Washington — President Bush vowed, "We are fully prepared." Mike Brown barked orders. Weather experts warned of a killer storm. The behind-the-scenes drama, captured on videotape as Hurricane Katrina roared ashore, confirmed Americans' suspicions of government leaders: They can run a good meeting, but little else.
It is hard to review the transcripts and footage obtained by The Associated Press without reaching three conclusions.
¢ Federal, state and local officials knew what was about to occur.
¢ They knew what to do about it.
¢ They failed to deliver.
For most Americans, this is not a revelation. The public blamed all levels of government long before Bush and other leaders owned up to their responsibilities after the sluggish post-Katrina response. But the videotape and transcripts offer a graphic display of a fatally inept bureaucracy at work - a system where everybody talks a good game and nobody produces.
"The city of New Orleans failed. The state of Louisiana failed. The federal government failed. It is astonishing to me that five months after the obvious failure of all three layers of government that there has been no serious systemic change," said former House Speaker Newt Gingrich, a Republican.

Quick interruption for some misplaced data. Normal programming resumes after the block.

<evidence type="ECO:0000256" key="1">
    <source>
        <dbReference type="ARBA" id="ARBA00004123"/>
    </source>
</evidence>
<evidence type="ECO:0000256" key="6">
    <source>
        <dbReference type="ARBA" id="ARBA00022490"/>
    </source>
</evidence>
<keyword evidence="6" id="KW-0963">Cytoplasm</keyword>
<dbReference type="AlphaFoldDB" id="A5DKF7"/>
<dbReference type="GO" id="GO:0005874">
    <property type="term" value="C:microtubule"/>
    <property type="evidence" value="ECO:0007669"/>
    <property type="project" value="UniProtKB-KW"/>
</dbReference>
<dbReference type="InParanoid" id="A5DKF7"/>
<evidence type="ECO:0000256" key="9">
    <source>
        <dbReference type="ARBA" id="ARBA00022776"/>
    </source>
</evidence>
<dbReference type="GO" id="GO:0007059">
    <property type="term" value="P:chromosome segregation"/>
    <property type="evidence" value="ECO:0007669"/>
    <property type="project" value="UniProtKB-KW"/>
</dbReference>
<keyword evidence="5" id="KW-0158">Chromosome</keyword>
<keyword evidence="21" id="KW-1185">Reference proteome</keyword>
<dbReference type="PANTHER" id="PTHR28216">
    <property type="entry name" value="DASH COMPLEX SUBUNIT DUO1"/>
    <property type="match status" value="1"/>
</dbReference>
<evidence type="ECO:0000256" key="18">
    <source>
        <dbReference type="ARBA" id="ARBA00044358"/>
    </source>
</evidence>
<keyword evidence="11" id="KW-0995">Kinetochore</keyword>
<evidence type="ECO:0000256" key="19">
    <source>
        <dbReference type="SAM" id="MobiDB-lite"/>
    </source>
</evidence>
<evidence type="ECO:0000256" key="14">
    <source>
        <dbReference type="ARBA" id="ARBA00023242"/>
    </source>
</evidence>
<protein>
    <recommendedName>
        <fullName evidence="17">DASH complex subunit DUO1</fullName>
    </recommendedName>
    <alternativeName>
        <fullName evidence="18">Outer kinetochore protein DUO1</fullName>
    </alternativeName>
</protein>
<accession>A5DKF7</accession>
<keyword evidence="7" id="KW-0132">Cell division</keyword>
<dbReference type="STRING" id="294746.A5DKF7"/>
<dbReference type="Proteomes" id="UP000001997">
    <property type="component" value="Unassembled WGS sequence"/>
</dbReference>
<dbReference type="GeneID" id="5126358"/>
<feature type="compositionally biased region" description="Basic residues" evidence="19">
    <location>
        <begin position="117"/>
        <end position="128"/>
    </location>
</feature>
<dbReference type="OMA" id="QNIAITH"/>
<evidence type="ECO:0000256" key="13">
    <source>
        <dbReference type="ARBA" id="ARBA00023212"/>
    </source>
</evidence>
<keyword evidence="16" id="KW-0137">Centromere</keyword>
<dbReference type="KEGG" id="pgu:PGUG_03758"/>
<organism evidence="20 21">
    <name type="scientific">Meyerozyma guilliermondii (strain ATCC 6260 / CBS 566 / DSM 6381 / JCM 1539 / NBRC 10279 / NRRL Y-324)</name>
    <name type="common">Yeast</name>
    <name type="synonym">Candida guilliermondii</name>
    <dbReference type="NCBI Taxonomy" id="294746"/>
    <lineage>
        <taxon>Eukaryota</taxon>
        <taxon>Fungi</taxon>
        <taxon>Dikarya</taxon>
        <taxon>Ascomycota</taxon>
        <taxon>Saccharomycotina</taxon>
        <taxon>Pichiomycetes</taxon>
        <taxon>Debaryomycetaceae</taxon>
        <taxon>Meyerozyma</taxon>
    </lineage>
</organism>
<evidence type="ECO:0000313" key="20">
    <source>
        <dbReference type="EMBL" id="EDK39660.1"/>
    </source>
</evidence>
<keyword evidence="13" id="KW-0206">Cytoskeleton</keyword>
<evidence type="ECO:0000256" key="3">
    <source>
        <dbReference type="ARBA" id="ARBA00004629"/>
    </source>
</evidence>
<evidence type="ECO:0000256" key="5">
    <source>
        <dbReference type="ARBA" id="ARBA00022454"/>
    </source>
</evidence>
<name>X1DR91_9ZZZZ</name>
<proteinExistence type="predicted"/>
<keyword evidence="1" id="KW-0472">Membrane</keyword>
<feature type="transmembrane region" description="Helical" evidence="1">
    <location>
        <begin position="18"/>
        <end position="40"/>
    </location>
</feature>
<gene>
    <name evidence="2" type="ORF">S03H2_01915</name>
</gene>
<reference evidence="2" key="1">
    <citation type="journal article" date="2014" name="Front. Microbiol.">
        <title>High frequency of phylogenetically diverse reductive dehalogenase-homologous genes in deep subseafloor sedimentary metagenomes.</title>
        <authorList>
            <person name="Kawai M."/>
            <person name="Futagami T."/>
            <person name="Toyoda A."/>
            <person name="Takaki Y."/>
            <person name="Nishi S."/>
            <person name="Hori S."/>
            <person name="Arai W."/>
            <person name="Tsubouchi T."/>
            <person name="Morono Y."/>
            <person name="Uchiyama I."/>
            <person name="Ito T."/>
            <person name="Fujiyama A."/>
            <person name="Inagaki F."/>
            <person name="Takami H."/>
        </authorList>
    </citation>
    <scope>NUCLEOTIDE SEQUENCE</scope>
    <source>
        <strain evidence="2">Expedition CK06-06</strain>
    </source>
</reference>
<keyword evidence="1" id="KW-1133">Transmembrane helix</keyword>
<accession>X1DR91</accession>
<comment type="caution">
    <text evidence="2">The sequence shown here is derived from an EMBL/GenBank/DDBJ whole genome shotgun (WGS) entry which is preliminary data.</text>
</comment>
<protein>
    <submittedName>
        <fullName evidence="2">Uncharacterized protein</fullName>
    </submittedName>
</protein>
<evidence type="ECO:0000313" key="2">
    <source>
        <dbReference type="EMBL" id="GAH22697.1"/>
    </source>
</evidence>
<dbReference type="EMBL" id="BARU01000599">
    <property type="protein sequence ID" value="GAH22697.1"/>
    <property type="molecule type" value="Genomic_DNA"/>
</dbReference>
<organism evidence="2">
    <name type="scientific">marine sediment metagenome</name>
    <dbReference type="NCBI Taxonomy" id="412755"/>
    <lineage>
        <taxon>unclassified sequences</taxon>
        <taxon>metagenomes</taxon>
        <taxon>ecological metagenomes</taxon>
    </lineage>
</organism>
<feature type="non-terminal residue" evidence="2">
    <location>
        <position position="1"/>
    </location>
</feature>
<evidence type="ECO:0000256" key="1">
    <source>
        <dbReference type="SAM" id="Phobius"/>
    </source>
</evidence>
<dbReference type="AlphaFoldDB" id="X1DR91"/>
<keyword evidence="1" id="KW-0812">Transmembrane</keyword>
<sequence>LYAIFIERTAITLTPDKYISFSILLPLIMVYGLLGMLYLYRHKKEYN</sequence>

It's no wonder Katrina has become a tipping point event that crystalized the public's long-simmering concerns about the competence and accountability of government.
A bit more jaded than before Katrina, Americans are less likely to give Bush the benefit of the doubt, and they are quicker to question his positions on the Iraq war and post-hurricane controversies such as the port security issue.
The president can no longer say, "Trust me," without a majority of Americans asking, "Why should we?" But this is not just about Bush.
A Pew survey two months after Katrina showed Americans expressing increasingly negative views of a wide range of major institutions, including Congress, corporations and oil companies.
A separate Roper poll suggests the public is twice as likely to have a lot of confidence in individual Americans than the government in times of tragedy.
Some people, like Gingrich, think the only solution is massive reforms.
"The entire system of the 19th and early 20th century government which we inherited is incapable of moving at the speeds of the modern world," the former House speaker said.
For most Americans, it's not a matter of bigger government or smaller government. They want better government; less bureaucracy, less partisanship and more accountability. They don't expect their leaders to be perfect; only perfectly frank.
"They want us to get things done," said Iowa Gov. Tom Vilsack, a Democrat. "Is that so much to ask?"